Internet และการเมือง Islamist ในจอร์แดน, โมร็อกโกและอียิปต์.

ปลายของศตวรรษที่ยี่สิบและจุดเริ่มต้นของ 21 เห็น
เผยแพร่ Internet เป็นศูนย์กลางในการติดต่อสื่อสาร, ข้อมูล, และความบันเทิง
ค้า. การแพร่กระจายของอินเทอร์เน็ตไปถึงทั้งสี่มุมของโลก, เชื่อมต่อ
Bedouin ในอียิปต์. ผ่านทางอินเทอร์เน็ต, การไหลของข้อมูลและเวลาจริงข่าวถึง
ข้ามทวีป, และเสียงของ subalternity มีศักยภาพในการงานของพวกเขาก่อนหน้านี้
เสียง silenced ผ่านบล็อก, เว็บไซต์และเว็บไซต์เครือข่ายสังคม. องค์กรทางการเมือง
ต่อเนื่องกันซ้ายขวาที่มีเป้าหมาย Internet เป็น mobilizer ทางการเมืองของอนาคต,
และรัฐบาลนี้ให้เข้าถึงเอกสารทางประวัติศาสตร์, แพลตฟอร์มอื่น, และ
เอกสารการบริหารผ่านเว็บไซต์ของตน. เหมือนกับ, กลุ่มศาสนาออนไลน์แสดงความเชื่อ
ผ่านเว็บไซต์อย่างเป็นทางการ, และบอร์ดให้สมาชิกจากทั่วโลกเพื่ออภิปรายประเด็นของ
eschatology, orthopraxy และจำนวนศาสนศาสตร์ nuanced ปัญหาใดๆ. Fusing สอง, Islamist
แพลตฟอร์มทางการเมือง, ข่าวที่เกี่ยวข้อง, และวัสดุเชิงเคร่งครัดคุยได้
views ศาสนศาสตร์. บทความนี้จะตรวจสอบเฉพาะ Nexus นี้ -- การใช้อินเทอร์เน็ตโดย
องค์กรทางการเมืองมุสลิมในตะวันออกกลางในประเทศจอร์แดน, และโมร็อกโก
แม้ว่าที่หลากหลายขององค์กรทางการเมือง Islamist ใช้อินเทอร์เน็ตเป็นเวทีให้
เผยแพร่ความคิดเห็นและสร้างชื่อเสียงระดับชาติหรือระดับนานาชาติ, วิธีการและความตั้งใจ
ของกลุ่มเหล่านี้แตกต่างกันมากและขึ้นอยู่กับลักษณะขององค์กร. กระดาษนี้จะ
ตรวจสอบการใช้อินเทอร์เน็ตสาม'บุคคล Islamist ปานกลาง': หน้า Action อิสลามใน
ประเทศจอร์แดน, ยุติธรรมและภาคีการพัฒนาในโมร็อกโกและภราดรภาพมุสลิมในอียิปต์.
เป็นสามเหล่านี้มีความซับซ้อนมากขึ้นทางการเมืองและชื่อเสียงของพวกเขา, ทั้งที่บ้าน
และต่างประเทศ, พวกเขาได้ใช้อินเทอร์เน็ตมากขึ้นสำหรับหลากหลายวัตถุประสงค์. แรก, Islamist
องค์กรได้ใช้อินเทอร์เน็ตเป็นส่วนขยายวงร่วมสมัยของประชาชน, ทรงกลม
ที่ผ่านกรอบบุคคล, สื่อสารและ institutionalize คิดเป็นสาธารณะกว้าง.
ในประการที่สอง, อินเทอร์เน็ตให้องค์กร Islamist forum ไม่กรองผ่านที่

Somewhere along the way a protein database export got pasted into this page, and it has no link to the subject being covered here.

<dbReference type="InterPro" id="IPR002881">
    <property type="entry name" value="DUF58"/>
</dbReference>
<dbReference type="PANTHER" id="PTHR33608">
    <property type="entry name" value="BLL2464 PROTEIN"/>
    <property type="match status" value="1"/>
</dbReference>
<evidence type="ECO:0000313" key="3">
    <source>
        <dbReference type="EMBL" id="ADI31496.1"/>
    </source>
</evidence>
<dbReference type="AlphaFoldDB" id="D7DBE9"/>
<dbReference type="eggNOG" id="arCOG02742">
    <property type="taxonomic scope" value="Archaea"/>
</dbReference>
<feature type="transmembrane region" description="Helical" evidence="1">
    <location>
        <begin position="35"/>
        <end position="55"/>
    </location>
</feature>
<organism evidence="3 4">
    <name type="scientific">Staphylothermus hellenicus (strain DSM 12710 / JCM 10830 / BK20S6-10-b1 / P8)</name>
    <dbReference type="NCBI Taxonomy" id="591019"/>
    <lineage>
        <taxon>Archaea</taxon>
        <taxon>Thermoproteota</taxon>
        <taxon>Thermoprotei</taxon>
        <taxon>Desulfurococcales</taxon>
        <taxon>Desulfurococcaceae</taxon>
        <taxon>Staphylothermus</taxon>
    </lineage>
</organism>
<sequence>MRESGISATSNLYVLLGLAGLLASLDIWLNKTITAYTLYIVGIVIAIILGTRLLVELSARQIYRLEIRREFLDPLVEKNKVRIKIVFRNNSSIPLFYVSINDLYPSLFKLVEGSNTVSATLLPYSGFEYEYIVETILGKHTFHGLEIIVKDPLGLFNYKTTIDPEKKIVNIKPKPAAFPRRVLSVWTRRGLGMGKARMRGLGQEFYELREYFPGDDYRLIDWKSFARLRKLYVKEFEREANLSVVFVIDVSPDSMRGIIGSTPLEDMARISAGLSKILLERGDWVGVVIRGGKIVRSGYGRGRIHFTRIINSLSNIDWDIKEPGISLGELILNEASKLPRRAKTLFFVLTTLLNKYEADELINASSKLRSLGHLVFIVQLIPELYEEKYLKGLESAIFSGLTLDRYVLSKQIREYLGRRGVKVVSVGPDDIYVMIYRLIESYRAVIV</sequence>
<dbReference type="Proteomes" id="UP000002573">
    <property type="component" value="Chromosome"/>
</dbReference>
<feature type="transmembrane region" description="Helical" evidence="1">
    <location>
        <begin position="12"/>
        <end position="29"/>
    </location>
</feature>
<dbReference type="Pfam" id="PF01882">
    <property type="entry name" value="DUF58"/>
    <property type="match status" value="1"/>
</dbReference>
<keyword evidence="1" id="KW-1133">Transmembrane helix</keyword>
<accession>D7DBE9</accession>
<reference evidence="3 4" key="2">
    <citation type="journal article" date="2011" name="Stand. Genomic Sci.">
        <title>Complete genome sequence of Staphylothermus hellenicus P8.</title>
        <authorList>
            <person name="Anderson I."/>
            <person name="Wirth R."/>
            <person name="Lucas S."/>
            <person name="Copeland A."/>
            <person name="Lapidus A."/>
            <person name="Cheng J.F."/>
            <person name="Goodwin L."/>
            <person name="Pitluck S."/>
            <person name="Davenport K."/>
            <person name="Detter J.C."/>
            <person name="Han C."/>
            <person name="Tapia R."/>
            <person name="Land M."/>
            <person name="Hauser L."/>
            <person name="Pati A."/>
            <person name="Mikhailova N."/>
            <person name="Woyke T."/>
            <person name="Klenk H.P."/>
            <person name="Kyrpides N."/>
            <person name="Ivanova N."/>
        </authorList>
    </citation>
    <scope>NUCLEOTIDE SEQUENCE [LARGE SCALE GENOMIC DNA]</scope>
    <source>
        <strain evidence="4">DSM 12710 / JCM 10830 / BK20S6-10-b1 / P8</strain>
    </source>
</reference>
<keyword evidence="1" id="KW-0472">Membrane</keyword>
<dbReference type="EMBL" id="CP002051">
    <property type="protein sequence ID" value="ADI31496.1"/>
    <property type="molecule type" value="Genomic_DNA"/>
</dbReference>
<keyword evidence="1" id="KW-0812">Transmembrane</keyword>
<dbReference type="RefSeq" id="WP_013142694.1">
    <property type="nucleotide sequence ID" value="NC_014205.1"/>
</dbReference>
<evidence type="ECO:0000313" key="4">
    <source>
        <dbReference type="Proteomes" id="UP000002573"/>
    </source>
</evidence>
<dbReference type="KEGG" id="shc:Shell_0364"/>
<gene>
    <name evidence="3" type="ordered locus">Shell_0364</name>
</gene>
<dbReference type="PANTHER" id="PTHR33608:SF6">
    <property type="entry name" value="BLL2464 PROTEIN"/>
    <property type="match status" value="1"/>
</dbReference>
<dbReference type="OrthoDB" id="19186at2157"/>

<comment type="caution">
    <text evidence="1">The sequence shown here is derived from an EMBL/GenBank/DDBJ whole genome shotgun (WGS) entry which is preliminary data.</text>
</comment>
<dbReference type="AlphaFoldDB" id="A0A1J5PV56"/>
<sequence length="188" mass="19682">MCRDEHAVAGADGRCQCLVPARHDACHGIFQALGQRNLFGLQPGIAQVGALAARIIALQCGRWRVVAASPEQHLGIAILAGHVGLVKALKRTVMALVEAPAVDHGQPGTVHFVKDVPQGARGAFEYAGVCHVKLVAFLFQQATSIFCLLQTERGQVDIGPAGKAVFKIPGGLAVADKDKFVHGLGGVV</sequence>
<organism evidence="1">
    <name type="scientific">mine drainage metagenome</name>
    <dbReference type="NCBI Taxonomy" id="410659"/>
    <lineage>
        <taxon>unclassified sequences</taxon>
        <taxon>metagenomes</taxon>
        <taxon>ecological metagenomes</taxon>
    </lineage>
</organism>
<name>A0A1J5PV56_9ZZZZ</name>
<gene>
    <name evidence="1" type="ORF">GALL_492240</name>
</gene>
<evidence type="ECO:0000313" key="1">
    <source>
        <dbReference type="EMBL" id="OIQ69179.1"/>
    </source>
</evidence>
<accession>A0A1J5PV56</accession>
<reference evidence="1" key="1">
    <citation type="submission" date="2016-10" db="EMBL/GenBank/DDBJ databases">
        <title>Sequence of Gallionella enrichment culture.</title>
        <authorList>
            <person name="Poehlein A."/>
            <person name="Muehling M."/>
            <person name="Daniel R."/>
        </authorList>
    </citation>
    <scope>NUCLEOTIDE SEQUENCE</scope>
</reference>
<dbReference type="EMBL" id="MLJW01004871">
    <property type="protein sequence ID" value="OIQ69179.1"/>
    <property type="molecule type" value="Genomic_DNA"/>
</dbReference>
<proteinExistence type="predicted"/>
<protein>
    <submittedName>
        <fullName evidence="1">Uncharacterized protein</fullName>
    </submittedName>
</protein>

เจ้าหน้าที่อาจส่งเสริมและโฆษณาตำแหน่งและมุมมองของพวกเขา, รวมทั้งหลีกเลี่ยงสื่อท้องถิ่น
ข้อ จำกัด ที่กำหนดโดยรัฐ. ในที่สุด, Internet จะช่วยให้องค์กร Islamist นำเสนอ
วาทกรรมต่อต้าน counterhegemonic ในระบอบปกครองหรือสถาบันพระมหากษัตริย์หรือบนจอแสดงผลไปยัง
ผู้ชมต่างประเทศ. แรงจูงใจที่สามนี้ใช้ส่วนใหญ่เฉพาะเพื่อมุสลิม
ภราดรภาพ, ซึ่งนำเสนอภาษาอังกฤษซับซ้อนเว็บไซต์ออกแบบในตะวันตก
รูปแบบและปรับแต่งให้เข้าถึงผู้ชมเลือกของนักวิชาการ, นักการเมืองและนักหนังสือพิมพ์. MB
มี excelled นี้เรียกว่า"bridgeblogging" 1 และได้กำหนดมาตรฐานสำหรับบุคคล Islamist
พยายามมีอิทธิพลต่อการรับรู้ระหว่างประเทศของตำแหน่งงานของพวกเขา. เนื้อหาจะแตกต่างกัน
ระหว่างอาหรับและเวอร์ชันภาษาอังกฤษของเว็บไซต์, และจะตรวจสอบเพิ่มเติมในส่วน
ในภราดรภาพมุสลิม. ทั้งสามลูกซ้อนกันอย่างมีนัยสำคัญทั้งในความตั้งใจและ
ผลลัพธ์ที่ต้องการ; อย่างไรก็ตาม, เป้าหมายแต่ละกลุ่มเป้าหมายเป็นนักแสดงที่แตกต่างกัน: สาธารณะ, สื่อมวลชน, และ
ระบบการปกครอง. ต่อไปนี้การวิเคราะห์ของทั้งสามพื้นที่, กระดาษนี้จะดำเนินการเป็นกรณีศึกษา
การวิเคราะห์เว็บไซต์ของ IAF, PJD และภราดรภาพมุสลิม.

Helms Andrew


The end of the twentieth century and the beginning of the twenty-first saw a dissemination of the Internet as a center of communication, ข้อมูล, entertainment and commerce.